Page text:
题 目：Integrated Nanophotonics for Next Generation Renewable Energy Applications
报告人：Prof. Yasha Yi（City University of New York and New York University）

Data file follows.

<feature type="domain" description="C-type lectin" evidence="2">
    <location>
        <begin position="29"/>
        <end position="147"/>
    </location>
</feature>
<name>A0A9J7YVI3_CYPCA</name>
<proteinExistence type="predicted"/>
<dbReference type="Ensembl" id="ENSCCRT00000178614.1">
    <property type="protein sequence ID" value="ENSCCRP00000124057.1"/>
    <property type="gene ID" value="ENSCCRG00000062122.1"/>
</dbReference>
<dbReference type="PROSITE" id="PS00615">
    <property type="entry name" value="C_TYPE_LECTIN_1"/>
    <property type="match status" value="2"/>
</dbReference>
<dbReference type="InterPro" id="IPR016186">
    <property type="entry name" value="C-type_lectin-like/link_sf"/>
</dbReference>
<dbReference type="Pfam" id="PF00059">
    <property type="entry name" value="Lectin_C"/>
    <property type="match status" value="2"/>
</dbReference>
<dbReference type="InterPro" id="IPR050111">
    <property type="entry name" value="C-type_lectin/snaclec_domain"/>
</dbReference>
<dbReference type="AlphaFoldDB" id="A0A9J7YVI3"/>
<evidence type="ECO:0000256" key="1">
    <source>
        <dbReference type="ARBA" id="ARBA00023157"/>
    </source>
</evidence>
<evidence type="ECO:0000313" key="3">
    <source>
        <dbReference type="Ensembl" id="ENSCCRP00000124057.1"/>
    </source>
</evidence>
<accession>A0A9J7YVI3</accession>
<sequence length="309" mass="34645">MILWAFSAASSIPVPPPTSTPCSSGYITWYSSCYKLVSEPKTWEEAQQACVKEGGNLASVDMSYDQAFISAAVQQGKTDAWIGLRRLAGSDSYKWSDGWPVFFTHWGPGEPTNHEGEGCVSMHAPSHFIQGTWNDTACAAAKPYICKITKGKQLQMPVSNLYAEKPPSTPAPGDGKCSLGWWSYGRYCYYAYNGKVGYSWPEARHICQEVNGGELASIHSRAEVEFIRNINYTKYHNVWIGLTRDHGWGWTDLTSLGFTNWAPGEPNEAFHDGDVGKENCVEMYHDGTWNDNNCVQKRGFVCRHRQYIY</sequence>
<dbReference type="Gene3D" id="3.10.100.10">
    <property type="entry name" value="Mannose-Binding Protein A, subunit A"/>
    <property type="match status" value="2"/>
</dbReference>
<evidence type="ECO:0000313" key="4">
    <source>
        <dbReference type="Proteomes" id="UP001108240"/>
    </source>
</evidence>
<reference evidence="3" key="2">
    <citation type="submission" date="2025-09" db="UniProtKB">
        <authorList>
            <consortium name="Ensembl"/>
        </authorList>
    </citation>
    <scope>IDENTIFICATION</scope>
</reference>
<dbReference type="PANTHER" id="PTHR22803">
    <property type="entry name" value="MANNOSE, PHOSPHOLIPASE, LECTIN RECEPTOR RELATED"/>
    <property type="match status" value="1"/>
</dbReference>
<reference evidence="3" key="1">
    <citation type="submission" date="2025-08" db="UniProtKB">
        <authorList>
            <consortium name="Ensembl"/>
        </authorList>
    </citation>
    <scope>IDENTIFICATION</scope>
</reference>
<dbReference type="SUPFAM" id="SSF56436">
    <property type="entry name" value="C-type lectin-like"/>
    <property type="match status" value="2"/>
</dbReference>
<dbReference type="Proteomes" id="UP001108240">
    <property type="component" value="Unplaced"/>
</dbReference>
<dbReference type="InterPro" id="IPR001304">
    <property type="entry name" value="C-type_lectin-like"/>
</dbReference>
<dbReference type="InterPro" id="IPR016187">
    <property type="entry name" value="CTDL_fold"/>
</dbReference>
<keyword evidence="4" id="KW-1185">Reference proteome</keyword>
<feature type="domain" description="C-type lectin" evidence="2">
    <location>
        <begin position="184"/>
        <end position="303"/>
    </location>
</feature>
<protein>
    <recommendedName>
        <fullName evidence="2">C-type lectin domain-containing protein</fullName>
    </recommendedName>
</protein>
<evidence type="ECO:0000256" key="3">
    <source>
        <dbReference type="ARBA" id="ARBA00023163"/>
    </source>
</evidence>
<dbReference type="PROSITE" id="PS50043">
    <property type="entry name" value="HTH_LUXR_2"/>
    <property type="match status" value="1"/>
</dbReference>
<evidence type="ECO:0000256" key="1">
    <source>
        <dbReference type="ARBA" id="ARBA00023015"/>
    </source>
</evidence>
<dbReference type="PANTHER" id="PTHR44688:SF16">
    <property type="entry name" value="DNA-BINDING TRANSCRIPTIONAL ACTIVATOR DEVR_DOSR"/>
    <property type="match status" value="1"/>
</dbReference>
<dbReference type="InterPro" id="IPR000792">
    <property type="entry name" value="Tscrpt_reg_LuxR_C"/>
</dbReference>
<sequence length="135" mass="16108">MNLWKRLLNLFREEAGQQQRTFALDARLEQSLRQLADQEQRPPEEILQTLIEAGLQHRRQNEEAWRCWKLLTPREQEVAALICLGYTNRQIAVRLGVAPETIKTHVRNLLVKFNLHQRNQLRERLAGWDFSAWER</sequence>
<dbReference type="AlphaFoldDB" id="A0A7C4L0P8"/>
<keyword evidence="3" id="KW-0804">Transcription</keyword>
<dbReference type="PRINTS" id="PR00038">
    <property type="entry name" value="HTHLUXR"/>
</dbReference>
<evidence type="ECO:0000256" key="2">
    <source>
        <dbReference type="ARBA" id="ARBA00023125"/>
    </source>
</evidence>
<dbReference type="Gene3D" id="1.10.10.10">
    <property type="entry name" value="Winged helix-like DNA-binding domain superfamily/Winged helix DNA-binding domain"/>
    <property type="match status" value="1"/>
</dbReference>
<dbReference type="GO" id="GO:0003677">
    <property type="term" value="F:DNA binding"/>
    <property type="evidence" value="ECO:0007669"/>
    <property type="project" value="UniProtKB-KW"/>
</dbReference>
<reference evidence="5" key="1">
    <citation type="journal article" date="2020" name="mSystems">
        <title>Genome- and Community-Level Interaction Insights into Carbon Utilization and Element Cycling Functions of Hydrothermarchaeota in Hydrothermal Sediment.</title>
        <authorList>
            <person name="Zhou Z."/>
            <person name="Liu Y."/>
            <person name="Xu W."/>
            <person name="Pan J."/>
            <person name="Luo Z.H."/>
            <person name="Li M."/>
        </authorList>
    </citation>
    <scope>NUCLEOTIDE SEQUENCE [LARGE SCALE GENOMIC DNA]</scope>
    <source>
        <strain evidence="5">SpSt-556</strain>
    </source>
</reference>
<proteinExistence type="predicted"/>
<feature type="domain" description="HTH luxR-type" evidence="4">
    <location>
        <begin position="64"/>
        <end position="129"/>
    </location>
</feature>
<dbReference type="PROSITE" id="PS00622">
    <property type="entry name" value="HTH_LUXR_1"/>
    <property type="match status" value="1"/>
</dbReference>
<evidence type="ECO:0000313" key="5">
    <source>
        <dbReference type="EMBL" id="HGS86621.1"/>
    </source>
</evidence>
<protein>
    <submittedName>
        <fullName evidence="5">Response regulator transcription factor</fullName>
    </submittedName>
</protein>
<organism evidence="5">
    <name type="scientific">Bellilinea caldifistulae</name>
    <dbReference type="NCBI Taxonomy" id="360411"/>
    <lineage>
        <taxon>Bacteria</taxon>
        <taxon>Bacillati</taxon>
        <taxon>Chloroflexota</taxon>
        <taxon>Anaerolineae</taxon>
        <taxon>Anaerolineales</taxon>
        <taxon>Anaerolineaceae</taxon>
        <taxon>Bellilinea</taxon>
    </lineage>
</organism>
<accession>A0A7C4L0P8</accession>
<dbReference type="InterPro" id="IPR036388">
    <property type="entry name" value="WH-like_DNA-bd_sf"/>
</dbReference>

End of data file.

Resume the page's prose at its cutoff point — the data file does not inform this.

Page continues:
Integrated nanophotonics is an emerging field that can be utilized to mold the flow of light on a single chip. Recently, nanophotonics has found very interesting applications in telecommunications, next generation photovoltaics, biophotonics and medical imaging. After giving an introduction on the available renewable energy sources on earth, I will talk about next generation solar cells utilizing photonic crystals, and our recent research on optoelectronic properties of composite (structurally designed) materials at nm scale for the applications on energy related materials and devices. Utilizing current nanoelectronics technology, it is possible to study these novel energy related materials and devices in ways that were unimaginable a decade or two ago. In order to improve next generation thin film solar cell efficiency(2nd generation solar cell), we have developed a comprehensive light-trapping scheme that can tremendously enhance optical path length and make light almost completely absorbed at AM1.5 solar spectrum by using novel nano scale photonic materials structure. At the front side, the graded index structure is utilized to make the incident light to have minimum reflection and at the bottom side, textured photonic crystal makes incident light strongly bent and reflected almost parallel to the surface of the absorption layer, hence the optical path length can be enhanced more than two orders of magnitude longer than that obtained by conventional light trapping schemes. Furthermore, it provides extremely high reflectivity with large omnidirectional bandgap over several hundred nanometers in the solar spectrum range. As a result, the overall efficiency of the solar cell based on our photonic structure is improved significantly. Lastly, I will talk about many potential challenges and future work to be pursued in clean energy fields that require good control of photons and electrons at nanometer scale. This capability can efficiently convert sunlight energy to electricity and meet our demand for clean and renewable energy in the future.